Judge: Hobby Lobby Decision Means Polygamous Sect Member Can Refuse to Testify in Child Labor Case
Citing Burwell v. Hobby Lobby, the Supreme Court’s decision last June holding that the religious objections of a business’ owners could trump federal rules requiring that business to include birth control coverage in its health plan, a federal judge in Utah held last week that a member of a polygamist religious sect could refuse to testify in a federal investigation into alleged violations of child labor laws because he objects to testifying on religious grounds.
The case involves the Fundamentalist Church of Jesus Christ of Latter-Day Saints (FLDS), a religious sect with as many as 10,000 members. Although the FLDS church splintered from the Church of Jesus Christ of Latter-day Saints — the domination commonly known as Mormons — due to a century-old dispute over polygamy, the FLDS sect resembles a cult of personality much more than it does any mainstream religion. Warren Jeffs, FLDS’s leader and “prophet,” is currently in prison after he was convicted of sexually assaulting two underage girls — the youngest of whom was 12 years-old — that he claimed have taken as wives. Jeffs taught that African Americans are “the people through which the devil has always been able to bring evil unto the earth,” and he preached that marrying a person of the same sex is “like murder.”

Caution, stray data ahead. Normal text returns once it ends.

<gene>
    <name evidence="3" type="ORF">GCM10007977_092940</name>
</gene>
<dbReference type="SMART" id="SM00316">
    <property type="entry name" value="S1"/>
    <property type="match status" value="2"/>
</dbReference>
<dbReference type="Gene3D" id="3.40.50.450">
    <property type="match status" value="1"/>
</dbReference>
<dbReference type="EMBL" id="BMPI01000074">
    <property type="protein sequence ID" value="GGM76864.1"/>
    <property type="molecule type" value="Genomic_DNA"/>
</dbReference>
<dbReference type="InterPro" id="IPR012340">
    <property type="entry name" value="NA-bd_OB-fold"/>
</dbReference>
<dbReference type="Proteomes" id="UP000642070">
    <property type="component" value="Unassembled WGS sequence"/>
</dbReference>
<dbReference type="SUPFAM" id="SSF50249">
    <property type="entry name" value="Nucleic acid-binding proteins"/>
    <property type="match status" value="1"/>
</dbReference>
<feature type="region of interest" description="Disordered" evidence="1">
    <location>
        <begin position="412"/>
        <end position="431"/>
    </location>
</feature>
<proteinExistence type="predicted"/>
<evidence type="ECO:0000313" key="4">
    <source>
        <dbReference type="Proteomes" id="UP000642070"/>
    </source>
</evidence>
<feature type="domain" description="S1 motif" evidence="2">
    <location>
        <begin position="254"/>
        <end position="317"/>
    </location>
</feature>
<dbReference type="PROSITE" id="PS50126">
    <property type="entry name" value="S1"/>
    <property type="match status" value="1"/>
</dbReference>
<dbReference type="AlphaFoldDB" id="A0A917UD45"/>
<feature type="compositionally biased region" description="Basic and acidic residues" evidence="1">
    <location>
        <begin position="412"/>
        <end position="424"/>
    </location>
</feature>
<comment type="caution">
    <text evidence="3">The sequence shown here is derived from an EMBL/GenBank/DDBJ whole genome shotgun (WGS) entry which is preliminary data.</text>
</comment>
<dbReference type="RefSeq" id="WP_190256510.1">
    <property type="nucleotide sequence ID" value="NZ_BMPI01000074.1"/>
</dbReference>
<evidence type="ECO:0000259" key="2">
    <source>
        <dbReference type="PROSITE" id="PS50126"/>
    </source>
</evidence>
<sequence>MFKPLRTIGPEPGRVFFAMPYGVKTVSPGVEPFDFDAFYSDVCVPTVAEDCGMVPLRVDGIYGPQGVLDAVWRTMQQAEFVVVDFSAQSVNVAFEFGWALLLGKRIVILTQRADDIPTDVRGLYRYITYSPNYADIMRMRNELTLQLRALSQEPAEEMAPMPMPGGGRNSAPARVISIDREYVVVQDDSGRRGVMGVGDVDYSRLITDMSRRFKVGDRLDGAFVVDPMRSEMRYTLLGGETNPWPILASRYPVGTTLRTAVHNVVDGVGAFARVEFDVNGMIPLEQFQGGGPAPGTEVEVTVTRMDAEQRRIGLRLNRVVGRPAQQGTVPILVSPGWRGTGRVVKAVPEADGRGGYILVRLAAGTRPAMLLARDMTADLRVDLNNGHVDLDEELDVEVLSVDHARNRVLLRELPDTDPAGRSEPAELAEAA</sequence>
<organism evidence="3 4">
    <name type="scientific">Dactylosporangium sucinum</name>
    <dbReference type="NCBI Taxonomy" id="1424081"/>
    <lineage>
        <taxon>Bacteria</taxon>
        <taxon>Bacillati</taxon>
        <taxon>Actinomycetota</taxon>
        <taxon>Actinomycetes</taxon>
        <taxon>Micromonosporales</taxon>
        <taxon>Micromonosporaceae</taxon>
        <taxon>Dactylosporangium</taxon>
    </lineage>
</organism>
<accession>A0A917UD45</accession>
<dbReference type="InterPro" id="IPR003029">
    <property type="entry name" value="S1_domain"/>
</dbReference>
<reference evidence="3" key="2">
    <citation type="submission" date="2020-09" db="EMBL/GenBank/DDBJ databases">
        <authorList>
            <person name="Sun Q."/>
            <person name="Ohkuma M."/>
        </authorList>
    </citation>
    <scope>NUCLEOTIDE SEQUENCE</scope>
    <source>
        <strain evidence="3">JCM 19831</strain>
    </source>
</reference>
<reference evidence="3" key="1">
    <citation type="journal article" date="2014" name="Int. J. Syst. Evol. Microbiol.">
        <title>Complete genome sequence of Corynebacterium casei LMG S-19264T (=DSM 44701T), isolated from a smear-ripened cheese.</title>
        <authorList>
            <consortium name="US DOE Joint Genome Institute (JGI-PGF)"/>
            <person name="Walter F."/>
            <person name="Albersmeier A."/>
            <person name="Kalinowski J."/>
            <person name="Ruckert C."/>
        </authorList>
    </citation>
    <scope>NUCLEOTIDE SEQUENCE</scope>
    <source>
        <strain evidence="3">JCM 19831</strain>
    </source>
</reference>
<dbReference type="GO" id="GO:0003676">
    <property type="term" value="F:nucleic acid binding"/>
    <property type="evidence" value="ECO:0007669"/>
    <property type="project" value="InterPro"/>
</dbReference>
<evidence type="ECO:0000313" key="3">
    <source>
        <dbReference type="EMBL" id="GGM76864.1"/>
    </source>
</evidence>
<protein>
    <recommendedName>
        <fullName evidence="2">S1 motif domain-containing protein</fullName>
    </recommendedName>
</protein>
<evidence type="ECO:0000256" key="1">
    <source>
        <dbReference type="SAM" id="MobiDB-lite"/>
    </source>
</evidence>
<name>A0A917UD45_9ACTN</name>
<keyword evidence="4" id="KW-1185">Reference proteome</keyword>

At one point, he reportedly forbade married couples in his flock from touching each other, whether sexually or otherwise. Instead, he appointed 15 men to father all future FLDS babies. When one of these men impregnated a woman, two other men were required to witness the act.